New laws introduced by the European Parliament mean that advanced technology systems preventing drivers from falling asleep at the wheel will soon become compulsory.
The state-of-the-art technology, which measures the percentage of time a driver’s eyes are closed using a driver-facing camera and sounds an alert should they be getting drowsy, is expected to become mandatory for all cars in just five years.
While some manufacturers have already introduced similar technology able to reduce the speed of the car, the most advanced devices can notify a help centre, prompting them to call the driver before activating an emergency stop should warnings be ignored.
Road casualty statistics show that driver fatigue is a serious issue, contributing to 53 fatal and 351 serious crashes in 2017 – a number that is generally accepted to be an underestimate due to under-reporting.
The announcement comes just six months after it was revealed that new vehicles will be fitted with technology to stop drivers exceeding the speed limit by 2022, with Volvo also planning to fit all models with technology to tackle distracted or drunk drivers from 2020.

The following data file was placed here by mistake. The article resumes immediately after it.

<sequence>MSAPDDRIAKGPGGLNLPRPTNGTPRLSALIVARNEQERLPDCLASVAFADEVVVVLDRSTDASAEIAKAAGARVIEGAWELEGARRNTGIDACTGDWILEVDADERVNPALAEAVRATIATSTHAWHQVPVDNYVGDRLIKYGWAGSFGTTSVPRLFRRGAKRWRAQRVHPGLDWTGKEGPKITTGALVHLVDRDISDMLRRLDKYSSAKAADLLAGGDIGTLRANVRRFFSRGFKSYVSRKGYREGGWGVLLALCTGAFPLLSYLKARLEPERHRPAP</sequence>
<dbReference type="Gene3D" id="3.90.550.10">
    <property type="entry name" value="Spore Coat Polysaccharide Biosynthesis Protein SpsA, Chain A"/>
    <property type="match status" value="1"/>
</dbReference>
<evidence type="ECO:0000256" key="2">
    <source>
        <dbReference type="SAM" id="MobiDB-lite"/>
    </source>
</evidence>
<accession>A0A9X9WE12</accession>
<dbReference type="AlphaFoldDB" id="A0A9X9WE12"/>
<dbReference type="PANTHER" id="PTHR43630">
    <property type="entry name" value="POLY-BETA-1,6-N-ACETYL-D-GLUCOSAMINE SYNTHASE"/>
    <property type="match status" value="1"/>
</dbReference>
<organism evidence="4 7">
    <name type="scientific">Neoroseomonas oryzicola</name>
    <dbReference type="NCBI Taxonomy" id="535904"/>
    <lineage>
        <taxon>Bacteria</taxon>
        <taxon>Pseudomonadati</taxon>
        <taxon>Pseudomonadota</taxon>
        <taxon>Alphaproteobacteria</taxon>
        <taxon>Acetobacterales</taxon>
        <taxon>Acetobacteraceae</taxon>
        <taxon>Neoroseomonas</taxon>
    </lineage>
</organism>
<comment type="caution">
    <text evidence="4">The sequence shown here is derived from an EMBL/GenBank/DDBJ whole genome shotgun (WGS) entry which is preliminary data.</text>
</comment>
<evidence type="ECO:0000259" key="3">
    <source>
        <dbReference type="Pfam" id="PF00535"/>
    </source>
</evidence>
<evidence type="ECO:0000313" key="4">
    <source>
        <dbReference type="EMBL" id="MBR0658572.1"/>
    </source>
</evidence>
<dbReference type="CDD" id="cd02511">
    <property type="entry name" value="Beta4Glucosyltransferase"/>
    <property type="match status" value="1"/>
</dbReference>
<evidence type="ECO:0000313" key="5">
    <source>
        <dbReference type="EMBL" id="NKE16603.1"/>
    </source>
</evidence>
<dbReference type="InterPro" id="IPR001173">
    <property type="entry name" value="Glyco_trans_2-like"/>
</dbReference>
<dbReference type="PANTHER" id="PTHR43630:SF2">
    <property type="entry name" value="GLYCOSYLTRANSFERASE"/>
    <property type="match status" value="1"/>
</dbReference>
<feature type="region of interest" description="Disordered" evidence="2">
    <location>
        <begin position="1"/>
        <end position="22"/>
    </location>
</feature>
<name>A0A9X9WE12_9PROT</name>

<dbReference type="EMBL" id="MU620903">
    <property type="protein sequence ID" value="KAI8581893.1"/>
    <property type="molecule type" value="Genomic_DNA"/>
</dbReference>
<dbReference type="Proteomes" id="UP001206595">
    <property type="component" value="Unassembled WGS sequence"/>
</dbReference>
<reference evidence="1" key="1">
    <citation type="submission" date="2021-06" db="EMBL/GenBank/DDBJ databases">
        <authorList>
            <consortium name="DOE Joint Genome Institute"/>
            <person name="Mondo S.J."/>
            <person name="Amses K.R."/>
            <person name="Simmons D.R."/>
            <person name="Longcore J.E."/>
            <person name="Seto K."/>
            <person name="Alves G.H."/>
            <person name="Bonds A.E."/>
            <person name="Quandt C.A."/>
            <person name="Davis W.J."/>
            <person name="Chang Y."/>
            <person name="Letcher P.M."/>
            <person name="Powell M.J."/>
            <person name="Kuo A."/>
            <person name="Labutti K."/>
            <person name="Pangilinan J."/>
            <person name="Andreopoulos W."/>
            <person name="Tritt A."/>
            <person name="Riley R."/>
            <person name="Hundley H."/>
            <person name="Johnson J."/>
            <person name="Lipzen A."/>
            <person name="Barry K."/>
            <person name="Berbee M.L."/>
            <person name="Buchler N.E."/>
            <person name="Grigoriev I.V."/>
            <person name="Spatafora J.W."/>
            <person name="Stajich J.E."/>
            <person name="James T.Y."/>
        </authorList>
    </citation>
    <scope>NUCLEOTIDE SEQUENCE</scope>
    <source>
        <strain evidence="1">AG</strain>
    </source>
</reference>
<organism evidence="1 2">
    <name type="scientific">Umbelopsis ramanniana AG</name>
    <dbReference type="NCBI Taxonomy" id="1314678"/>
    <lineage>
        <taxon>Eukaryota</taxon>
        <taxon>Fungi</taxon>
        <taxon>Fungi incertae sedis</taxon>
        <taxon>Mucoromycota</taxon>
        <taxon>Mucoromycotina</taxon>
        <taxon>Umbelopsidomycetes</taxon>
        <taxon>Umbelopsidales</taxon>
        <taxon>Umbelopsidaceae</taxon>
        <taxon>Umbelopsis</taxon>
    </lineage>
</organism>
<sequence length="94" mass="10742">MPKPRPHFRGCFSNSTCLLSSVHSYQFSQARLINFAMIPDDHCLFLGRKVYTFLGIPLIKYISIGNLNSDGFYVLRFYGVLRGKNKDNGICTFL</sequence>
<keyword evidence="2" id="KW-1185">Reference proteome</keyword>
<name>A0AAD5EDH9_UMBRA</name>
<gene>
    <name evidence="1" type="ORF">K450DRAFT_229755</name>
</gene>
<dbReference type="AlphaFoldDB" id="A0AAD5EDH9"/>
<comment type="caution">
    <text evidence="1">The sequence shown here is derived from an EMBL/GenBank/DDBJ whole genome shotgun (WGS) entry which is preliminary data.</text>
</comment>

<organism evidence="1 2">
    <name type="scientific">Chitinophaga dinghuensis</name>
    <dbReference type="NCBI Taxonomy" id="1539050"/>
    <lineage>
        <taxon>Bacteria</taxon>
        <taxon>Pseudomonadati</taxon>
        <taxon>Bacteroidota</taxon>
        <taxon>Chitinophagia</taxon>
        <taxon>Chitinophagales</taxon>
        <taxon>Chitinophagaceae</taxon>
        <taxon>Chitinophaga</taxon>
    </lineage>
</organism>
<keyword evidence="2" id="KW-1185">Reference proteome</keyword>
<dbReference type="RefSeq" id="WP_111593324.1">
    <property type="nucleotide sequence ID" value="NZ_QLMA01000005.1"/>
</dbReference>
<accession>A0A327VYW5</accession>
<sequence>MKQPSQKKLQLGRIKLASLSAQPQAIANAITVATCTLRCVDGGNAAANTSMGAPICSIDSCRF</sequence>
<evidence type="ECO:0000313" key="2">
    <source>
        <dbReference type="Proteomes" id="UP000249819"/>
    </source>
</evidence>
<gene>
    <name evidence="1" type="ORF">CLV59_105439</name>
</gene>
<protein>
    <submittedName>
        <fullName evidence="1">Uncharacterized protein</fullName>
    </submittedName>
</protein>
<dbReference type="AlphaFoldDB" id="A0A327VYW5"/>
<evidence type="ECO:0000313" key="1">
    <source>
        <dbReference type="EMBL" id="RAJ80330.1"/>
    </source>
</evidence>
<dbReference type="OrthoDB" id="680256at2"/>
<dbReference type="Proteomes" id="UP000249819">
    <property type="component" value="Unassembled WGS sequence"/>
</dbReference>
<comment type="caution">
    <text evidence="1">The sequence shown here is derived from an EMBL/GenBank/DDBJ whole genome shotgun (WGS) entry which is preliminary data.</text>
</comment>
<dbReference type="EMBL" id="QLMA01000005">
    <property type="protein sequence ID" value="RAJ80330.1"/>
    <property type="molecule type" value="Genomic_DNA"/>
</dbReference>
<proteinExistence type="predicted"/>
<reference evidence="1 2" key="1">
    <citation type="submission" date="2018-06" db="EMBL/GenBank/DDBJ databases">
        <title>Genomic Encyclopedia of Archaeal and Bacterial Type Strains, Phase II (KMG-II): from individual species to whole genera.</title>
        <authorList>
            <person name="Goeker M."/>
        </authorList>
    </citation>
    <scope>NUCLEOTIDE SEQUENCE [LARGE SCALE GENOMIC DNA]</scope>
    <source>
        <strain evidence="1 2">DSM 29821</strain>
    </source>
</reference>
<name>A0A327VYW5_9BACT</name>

“Telematics are already a crucial part of the automotive industry, helping to optimise and protect drivers, businesses and dealerships.”, said Vince Powell, Managing Director of AX Innovation, AX.
“The possibilities are endless with telemetry, and as the technology continues to develop and become more advanced it’s only going to become more important to car ownership - keeping drivers and businesses on the road.”